At the villa, Caravaggio confronts Hana, asking some pointed questions about her patient. She mostly refuses, suspicious of his motivations. Caravaggio has his own history, connected to Almásy: he was an important figure working for the Allies before the Nazi campaign in Northern Africa and was hunted by the Germans. While the city of Cairo is invaded by the German navy and Luftwaffe, one of Caravaggio's commanding officers rants about how the Germans were able to make a lightning strike on Cairo using the very maps that Almásy, Madox and the Cliftons had drawn. While standing in a crowd of people being documented by the Germans, Caravaggio tried to leave his line and was captured. He was interrogated for an indeterminate period of time, chained in a small room. A German officer, Mueller, knew that Caravaggio was an Allied spy who operated under the alias "Moose". Demanding he give up the names of his comrades, Mueller cruelly has a Muslim nurse cut off Moose's thumbs with a straight razor. Moose vowed revenge against both Mueller and the man who'd given a picture of him to the Germans. After finding and killing Mueller, believing also that Almásy is the man he's been looking for. Hearing from one of Hana's friends that she was tending to a patient who carried a copy of Herodotus' Histories and was an expert on popular songs, he set out to find her.
A romantic relationship begins to develop between Hana and Kip. One evening he takes her into the nearby town of Siena to see the frescoes in the town's cathedral. Kip has arranged a rope and pulley system to lift Hana off the floor to see them up close. Hana is grateful for such a romantic gesture and she and Kip spend an intimate night in the villa's barn. Hardy comes looking for Kip the next morning, saying a large bomb had been found under a nearby bridge. Hana looks very worried, thinking the curse that haunts her will kill Kip. While Kip tries to disarm the bomb, a convoy of Allied tanks and other vehicles roar across the bridge. Kip remains very cool and is able to disarm the bomb, collapsing in relief upon it.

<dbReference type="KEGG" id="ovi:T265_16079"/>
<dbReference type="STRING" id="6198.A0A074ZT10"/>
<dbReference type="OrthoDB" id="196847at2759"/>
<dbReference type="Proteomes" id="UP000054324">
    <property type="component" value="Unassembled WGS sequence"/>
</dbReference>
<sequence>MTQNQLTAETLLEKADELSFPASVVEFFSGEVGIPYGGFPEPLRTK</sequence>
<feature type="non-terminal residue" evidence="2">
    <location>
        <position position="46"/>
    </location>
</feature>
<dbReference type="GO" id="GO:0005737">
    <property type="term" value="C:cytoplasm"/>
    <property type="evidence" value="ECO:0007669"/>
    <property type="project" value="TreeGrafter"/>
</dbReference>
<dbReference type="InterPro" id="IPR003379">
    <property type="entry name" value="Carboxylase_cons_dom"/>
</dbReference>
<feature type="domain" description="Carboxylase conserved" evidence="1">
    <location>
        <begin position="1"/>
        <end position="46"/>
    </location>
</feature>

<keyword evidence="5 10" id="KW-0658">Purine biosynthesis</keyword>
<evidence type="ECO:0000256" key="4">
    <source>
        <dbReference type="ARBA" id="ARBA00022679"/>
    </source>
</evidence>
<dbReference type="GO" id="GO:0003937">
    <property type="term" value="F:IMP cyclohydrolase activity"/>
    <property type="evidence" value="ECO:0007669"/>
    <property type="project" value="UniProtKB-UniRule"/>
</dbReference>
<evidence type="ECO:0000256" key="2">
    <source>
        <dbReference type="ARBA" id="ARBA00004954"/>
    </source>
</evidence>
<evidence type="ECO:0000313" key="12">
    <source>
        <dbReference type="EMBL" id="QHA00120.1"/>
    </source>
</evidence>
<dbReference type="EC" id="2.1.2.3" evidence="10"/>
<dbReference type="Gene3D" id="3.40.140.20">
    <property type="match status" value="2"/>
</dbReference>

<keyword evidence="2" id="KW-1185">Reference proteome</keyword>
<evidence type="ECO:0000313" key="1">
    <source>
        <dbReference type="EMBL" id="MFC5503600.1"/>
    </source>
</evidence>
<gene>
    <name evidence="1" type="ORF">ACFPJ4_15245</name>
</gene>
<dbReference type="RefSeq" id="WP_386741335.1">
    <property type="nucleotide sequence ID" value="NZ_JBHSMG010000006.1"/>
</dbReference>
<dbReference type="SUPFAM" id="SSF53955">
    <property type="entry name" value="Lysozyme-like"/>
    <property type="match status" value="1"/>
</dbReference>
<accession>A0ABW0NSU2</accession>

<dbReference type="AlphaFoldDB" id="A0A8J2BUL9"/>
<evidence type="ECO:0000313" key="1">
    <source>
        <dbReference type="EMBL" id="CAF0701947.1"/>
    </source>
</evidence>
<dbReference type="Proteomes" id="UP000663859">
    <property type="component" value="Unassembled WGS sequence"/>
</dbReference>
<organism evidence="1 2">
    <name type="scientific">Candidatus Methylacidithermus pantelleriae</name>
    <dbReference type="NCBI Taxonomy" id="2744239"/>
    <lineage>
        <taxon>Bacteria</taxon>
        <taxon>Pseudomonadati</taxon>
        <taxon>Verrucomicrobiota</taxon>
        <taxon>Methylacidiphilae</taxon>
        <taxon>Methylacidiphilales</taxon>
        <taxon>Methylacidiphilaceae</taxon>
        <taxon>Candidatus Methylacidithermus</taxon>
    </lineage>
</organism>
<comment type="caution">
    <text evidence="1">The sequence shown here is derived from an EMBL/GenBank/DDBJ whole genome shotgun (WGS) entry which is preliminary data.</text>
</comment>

The raucous convoy had been celebrating big news: the war in Europe is over. The whole town erupts in in joy, with a group led by Hardy climbing a bronze statue in the main square. Back at the villa, Hana, Caravaggio and Kip are all dancing happily when they see a flash in town and hear an explosion. Kip races to the scene and finds the statue Hardy had been climbing and his friend bloodied and dead. A junior officer explains they were drunk and goofing around when Hardy climbed the statue and a bomb went off. Kip locks himself in the barn for a long period, mourning the loss of his friend. When he finally comes out, he talks to Hana about his friend, about how they were friends but never really spoke of anything too personal. He still wishes to continue his relationship with Hana and will find her when things have calmed down.
Almásy relates the final part of his story before his injury to Caravaggio when the latter accuses him of killing Geoffrey and Katharine. Back in the desert, Almásy is finishing the job of packing up the group's base camp near the Cave of Swimmers. Geoffrey had volunteered to fly out and pick him up but on his approach he flies in too fast, seemingly aiming for Almásy. The plane crashes, narrowly missing Almásy. When Almásy reaches the wreck, he finds Geoffrey dead and Katharine in the front seat, badly injured. She tells him that Geoffrey was ranting during the last seconds of their flight, saying he loved her. As Almásy carries her to the cave, she finally admits her love for him and he cries. In the cave, he builds her a fire and binds her broken ankle. He also tells her she has a few broken ribs making it difficult to breathe. He leaves her with a small lantern, his copy of Herodotus and a few pencils. He tells her he'll hike through the desert to find help. He spends three days walking and finally arrives at a British army outpost. Desperate to return to the Cave of Swimmers, he rants about Katharine dying out in the desert, begging the British soldiers to give him a jeep. When he becomes angry and grabs one of them, another hits him, knocking him out. He wakes up shackled in the back of a jeep with the guards claiming, due to his unusual accent, that he might be a German spy. On a train to the Mediterranean coast, he asks if he can use the toilet. He tricks the guard into thinking the door to the toilet is locked and attacks the man, killing him and unlocking himself. He jumps from the train and limps off. He finds the German army in the desert, who happen to have taken possession of Madox' plane. Giving them the maps he and his team had produced, Almásy is able to acquire the plane and enough fuel to rescue Katharine. However, Katharine has already died alone in the cave, having written a last letter to Almásy. He flies out with her body, returning to the opening scene of the story where his plane is shot down by the Germans. Hana visits Almásy one last time in the villa, preparing to give him his morphine. As she prepares another syringe, he weakly pushes the remaining vials to her, silently asking her to inject them all so he'll die. She weeps but does so, a peaceful smile crossing his face. When she joins a small group heading out of the area in a truck, she smiles to herself.